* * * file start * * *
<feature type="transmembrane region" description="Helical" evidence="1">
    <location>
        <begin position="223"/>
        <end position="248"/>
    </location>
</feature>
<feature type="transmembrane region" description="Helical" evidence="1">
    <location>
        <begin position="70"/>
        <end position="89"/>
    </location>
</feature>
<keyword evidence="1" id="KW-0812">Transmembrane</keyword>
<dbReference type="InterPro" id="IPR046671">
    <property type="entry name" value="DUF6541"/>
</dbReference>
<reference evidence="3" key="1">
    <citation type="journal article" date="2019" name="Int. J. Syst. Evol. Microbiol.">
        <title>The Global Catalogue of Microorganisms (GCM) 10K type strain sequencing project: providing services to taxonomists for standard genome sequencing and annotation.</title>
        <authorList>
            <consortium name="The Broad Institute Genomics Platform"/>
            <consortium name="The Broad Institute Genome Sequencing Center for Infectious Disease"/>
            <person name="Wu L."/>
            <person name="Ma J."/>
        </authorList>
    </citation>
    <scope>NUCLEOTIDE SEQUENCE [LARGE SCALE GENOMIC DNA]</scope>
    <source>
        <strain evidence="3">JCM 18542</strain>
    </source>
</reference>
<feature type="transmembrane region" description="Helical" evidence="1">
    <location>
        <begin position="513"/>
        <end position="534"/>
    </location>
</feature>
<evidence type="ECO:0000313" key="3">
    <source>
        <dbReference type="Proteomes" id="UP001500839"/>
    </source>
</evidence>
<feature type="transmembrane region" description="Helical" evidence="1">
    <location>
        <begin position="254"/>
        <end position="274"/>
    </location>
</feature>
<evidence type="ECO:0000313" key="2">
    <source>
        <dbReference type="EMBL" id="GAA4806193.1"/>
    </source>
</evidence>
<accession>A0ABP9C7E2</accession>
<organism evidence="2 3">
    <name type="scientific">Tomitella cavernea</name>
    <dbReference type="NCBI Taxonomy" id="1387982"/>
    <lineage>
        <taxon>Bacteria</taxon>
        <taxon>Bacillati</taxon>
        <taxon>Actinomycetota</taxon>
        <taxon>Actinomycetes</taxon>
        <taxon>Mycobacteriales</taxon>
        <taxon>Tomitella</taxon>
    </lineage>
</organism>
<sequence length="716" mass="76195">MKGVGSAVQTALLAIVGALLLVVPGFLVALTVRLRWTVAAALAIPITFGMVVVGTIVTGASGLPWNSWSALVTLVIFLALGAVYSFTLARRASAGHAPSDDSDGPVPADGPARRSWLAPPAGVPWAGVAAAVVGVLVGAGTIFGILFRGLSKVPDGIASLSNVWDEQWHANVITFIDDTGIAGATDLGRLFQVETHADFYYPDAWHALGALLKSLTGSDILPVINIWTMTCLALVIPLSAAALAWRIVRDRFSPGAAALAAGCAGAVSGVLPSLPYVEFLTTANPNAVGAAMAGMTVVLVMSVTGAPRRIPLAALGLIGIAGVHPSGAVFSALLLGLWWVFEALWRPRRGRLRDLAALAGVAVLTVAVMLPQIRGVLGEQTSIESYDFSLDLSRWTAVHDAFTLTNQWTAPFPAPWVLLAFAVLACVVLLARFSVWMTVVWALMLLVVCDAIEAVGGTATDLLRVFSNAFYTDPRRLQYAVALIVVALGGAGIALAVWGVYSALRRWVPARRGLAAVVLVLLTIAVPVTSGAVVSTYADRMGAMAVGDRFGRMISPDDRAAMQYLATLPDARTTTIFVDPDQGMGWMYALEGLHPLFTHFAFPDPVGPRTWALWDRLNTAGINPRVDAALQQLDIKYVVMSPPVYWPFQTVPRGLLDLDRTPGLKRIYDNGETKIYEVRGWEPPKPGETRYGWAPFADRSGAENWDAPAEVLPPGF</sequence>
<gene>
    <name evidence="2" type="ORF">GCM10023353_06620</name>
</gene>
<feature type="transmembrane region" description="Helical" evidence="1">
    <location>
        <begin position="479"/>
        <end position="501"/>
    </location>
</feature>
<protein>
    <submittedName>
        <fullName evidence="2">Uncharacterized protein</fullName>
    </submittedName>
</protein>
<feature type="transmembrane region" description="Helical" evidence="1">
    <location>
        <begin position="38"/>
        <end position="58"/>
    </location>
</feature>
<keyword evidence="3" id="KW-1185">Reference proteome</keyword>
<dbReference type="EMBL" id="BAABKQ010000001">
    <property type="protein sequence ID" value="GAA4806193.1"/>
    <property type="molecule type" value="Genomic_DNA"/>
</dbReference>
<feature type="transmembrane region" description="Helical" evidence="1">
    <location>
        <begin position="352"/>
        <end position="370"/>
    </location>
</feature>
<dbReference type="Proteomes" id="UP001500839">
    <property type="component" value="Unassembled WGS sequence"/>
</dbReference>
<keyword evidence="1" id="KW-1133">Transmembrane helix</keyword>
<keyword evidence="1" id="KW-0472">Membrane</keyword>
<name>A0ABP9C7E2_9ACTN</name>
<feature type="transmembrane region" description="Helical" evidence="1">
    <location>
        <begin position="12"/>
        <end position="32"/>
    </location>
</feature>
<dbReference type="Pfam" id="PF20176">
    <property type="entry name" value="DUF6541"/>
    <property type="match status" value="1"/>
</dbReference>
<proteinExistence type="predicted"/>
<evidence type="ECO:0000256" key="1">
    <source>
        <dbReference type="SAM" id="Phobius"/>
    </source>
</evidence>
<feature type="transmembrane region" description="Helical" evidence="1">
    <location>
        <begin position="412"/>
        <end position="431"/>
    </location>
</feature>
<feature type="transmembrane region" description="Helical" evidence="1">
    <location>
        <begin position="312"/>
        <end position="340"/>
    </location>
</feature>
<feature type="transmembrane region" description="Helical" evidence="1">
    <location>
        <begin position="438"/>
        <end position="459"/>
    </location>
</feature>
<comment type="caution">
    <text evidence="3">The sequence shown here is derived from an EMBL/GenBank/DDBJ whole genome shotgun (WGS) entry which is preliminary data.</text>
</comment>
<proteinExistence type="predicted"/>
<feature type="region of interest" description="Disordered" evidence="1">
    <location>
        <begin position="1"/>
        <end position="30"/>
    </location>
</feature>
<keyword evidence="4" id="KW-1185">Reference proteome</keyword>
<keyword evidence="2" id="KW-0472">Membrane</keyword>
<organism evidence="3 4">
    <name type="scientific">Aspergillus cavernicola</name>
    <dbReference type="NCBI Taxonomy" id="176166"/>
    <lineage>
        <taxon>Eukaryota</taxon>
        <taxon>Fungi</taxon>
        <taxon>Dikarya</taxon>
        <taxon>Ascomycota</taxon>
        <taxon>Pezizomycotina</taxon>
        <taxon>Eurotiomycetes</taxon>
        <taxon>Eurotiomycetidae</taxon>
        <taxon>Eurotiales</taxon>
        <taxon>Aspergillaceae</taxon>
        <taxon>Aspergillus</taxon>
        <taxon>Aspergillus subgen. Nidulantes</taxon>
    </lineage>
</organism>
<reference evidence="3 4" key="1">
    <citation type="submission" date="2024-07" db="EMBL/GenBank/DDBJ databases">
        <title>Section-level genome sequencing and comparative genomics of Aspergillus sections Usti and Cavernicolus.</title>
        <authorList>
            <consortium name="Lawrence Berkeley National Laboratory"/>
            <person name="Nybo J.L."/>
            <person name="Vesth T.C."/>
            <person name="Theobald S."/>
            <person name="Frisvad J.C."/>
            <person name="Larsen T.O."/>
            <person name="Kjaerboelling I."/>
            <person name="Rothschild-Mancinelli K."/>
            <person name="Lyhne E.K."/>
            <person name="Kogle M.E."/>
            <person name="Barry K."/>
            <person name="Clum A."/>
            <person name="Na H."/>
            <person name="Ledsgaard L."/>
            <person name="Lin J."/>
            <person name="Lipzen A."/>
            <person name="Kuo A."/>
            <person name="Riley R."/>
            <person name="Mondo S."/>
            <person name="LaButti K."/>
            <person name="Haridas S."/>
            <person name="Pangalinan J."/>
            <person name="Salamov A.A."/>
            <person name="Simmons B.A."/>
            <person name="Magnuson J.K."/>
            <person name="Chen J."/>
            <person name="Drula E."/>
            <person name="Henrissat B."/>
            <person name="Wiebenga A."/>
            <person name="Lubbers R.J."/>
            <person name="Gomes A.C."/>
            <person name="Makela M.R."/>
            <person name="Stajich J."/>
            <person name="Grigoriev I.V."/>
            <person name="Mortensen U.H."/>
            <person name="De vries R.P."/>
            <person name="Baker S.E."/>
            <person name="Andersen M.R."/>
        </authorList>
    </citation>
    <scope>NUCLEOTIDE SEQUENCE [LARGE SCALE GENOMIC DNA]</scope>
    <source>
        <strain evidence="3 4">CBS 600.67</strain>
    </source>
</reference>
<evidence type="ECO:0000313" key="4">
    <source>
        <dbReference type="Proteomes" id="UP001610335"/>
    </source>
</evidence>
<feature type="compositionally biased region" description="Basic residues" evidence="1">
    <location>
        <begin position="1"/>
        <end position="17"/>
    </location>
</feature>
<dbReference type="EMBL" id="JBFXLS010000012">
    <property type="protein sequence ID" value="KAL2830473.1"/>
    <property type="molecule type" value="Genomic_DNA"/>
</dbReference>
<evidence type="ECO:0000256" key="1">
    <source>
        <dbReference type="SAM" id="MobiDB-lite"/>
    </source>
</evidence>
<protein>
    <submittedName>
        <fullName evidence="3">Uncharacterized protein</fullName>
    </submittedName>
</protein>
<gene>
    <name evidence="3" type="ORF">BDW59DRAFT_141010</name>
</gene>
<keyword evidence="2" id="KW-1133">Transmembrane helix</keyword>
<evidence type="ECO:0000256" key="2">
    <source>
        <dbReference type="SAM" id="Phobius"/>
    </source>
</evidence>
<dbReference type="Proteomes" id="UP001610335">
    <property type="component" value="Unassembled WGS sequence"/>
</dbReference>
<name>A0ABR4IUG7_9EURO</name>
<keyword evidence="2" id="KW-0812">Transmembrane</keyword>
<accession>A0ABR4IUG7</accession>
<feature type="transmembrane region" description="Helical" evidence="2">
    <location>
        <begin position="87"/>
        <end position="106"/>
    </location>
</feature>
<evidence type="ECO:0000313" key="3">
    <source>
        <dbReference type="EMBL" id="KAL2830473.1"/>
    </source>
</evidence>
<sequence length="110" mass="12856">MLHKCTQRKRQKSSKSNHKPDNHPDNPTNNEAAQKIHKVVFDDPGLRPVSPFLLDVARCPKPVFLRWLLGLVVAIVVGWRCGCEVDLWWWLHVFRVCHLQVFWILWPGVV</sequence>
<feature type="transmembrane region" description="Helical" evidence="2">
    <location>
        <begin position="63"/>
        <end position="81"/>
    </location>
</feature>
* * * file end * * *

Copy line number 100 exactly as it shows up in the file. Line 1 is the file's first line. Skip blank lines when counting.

    <property type="component" value="Unassembled WGS sequence"/>